This year my new year’s resolution for 2012 will be to release a Perl distribution to the CPAN each and every week. And I think you, as a Perl developer, should do this too.
Why am I doing this? Because I’m trying to force myself into more iterative development. Note that I didn’t say a new distribution. Just a new release – of either an existing or new distribution – a week.
The simple fact of the matter is that false hubris is causing me to not be releasing as often as I should and consequently I’m seeing lots of problems.
- Sometimes I’m tempted to do too much in one release. I’ve got lots of modules that could do with updating, but because I think they need massive amounts of work I don’t ever have the time to make all the changes. I’d be better off just improving them slightly each release and releasing them more often.
- Sometimes I’m being a perfectionist with my first release. I’ve got a bunch of modules that I’ve got 90% done but because there’s theoretically a few more nice to have features I haven’t written yet, I’ve not shipped them. I should Release early release often. What extra features these modules need will soon become apparent once it has more real world users than just me, and hey, in the open source world someone else might write them for me.
- Sometimes I don’t value my code enough and I don’t think the “simple” thing I spent a day or so coding would be useful for anyone else or it’s beneath me to release something so simple to the CPAN. This of course is nonsense – a day I can save someone else coding is a day they’ve saved, no matter how obvious or simple the code.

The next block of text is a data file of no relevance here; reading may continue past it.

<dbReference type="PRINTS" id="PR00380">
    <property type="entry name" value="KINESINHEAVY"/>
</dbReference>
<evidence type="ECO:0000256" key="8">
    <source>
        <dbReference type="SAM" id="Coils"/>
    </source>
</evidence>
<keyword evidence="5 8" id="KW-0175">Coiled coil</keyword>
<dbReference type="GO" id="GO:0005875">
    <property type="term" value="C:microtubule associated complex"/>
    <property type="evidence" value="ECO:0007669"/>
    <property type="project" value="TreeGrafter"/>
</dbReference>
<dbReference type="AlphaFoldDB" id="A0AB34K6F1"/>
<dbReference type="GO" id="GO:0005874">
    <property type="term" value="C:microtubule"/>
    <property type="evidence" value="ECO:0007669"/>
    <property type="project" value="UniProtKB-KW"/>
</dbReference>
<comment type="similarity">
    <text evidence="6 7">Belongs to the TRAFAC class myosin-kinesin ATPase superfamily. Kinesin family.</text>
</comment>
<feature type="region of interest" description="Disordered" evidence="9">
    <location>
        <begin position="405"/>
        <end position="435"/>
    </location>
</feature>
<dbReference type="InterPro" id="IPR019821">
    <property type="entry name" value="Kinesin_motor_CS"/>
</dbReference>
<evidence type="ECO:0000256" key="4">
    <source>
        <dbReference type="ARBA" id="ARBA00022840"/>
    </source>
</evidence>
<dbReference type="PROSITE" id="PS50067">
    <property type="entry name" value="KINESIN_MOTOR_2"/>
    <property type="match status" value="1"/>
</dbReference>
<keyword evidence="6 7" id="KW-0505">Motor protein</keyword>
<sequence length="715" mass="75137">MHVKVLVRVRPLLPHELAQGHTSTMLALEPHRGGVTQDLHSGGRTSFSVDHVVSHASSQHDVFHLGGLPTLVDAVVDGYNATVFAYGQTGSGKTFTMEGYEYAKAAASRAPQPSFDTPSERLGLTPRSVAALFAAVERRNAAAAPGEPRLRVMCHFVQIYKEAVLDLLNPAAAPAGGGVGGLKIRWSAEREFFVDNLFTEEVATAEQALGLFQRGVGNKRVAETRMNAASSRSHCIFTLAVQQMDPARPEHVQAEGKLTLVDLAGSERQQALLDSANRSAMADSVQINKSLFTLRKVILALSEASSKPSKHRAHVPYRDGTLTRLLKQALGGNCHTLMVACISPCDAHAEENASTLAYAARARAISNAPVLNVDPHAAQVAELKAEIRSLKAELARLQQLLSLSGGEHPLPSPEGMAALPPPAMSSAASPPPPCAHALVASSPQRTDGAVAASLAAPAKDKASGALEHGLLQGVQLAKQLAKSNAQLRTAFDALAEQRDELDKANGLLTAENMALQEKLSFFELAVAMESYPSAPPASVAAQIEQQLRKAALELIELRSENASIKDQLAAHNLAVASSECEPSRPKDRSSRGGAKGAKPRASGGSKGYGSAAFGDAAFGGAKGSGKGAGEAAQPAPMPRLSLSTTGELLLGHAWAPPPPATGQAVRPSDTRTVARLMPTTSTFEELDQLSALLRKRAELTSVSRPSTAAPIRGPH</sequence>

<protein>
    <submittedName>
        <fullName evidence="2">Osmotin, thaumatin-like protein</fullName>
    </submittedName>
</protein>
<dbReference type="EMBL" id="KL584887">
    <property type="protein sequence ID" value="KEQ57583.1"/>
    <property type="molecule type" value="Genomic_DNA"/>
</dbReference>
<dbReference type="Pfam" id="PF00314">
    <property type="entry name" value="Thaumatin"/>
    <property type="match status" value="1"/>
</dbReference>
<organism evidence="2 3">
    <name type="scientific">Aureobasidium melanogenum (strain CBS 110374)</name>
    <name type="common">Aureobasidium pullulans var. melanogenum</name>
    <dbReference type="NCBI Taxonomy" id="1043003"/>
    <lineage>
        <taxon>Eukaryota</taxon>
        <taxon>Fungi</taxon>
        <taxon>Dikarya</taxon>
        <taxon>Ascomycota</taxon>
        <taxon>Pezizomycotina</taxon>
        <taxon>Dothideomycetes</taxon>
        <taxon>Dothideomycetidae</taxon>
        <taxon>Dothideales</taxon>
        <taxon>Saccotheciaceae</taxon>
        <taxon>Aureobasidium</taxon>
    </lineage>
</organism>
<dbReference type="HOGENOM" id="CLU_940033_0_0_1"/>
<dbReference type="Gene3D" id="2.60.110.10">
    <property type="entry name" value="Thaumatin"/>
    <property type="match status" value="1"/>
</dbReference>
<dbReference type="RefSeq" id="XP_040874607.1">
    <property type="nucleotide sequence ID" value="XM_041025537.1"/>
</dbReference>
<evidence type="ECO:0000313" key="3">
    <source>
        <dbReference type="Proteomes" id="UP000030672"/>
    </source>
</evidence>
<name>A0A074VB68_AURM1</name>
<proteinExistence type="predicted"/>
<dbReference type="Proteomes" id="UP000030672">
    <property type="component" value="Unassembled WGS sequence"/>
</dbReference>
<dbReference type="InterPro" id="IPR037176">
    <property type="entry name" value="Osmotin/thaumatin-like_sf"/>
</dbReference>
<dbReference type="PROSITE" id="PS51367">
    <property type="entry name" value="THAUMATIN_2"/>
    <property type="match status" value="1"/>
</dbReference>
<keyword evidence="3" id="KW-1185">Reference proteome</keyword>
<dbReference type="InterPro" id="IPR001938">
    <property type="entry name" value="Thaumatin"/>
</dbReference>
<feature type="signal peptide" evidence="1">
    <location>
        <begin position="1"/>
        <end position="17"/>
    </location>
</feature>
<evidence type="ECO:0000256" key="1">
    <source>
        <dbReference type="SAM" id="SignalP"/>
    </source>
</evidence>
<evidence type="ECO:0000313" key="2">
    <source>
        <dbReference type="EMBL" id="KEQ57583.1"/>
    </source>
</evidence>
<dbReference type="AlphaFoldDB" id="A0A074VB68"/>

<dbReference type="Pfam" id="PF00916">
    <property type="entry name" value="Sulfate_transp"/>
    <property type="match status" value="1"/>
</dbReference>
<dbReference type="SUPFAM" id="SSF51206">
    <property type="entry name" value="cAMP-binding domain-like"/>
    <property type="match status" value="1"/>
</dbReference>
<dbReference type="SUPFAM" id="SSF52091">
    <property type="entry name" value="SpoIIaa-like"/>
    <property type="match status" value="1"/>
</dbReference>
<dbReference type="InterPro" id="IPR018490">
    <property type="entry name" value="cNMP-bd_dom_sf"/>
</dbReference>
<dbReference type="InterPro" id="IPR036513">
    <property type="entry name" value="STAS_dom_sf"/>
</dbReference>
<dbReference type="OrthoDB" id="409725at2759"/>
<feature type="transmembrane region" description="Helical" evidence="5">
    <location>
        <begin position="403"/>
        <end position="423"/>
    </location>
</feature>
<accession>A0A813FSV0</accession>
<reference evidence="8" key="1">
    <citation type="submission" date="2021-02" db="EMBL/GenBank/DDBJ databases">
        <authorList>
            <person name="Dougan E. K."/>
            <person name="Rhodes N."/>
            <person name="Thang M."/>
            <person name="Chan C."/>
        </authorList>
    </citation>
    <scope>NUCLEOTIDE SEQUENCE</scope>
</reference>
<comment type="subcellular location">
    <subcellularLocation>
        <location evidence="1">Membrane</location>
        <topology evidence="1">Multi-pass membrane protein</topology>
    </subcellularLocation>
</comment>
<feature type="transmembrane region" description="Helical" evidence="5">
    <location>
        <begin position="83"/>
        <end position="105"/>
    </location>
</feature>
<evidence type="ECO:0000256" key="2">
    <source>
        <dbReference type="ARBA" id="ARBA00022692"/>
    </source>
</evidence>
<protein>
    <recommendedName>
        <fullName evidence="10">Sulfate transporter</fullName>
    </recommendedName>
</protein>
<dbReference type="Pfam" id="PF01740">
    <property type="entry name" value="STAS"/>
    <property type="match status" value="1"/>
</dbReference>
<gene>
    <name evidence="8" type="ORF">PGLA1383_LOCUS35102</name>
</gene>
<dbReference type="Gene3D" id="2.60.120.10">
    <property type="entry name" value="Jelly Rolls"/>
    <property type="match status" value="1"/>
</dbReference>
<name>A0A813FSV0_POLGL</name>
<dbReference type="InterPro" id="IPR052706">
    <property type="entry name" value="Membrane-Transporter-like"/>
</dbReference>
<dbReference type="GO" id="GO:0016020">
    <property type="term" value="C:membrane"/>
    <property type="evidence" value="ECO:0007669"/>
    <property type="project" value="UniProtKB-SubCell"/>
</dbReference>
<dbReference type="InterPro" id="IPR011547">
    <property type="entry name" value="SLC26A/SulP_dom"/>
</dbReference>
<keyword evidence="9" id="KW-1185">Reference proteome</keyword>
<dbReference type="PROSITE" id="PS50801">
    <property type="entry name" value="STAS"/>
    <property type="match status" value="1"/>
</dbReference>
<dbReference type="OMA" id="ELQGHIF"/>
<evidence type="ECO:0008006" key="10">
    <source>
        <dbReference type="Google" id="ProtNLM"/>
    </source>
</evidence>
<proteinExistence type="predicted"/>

This all can pretty much be solved by forcing myself to release more often. So, here’s the challenge:
Short version: Upload each week, every week.
- Every week, as defined as the midnight between Saturday night / Sunday morning UTC to the midnight between the following Saturday night / Sunday morning UTC, I must release a new distribution to the CPAN. (Note that this gives me no extra or less allowance during daylight savings or time zone changes.)
- For the purpose of disambiguation timings will be counted by PAUSE upload dates
- Should an official PAUSE outage occur and I can, hand on my heart, claim that that stopped me uploading, I will give myself a grace period of forty eight hours after either the end of the outage or the end of the previous week (whichever is longer) to complete the upload. In this situation this upload will count for the previous week and an upload will still have to be made for the week that upload took place in.
- Scoring for the year will be done by Seinfeld chain length, that is to say by counting the largest run of uninterrupted weeks, with ties decided by total number of weeks with uploads.
You Can Play Too
Of course, it would be great for the Perl world if every CPAN developer took up this challenge. More importantly, it’d be great for me because it’d give me someone to compete against and to make sure that I keep this self-set challenge up. So how about it? Fancy playing?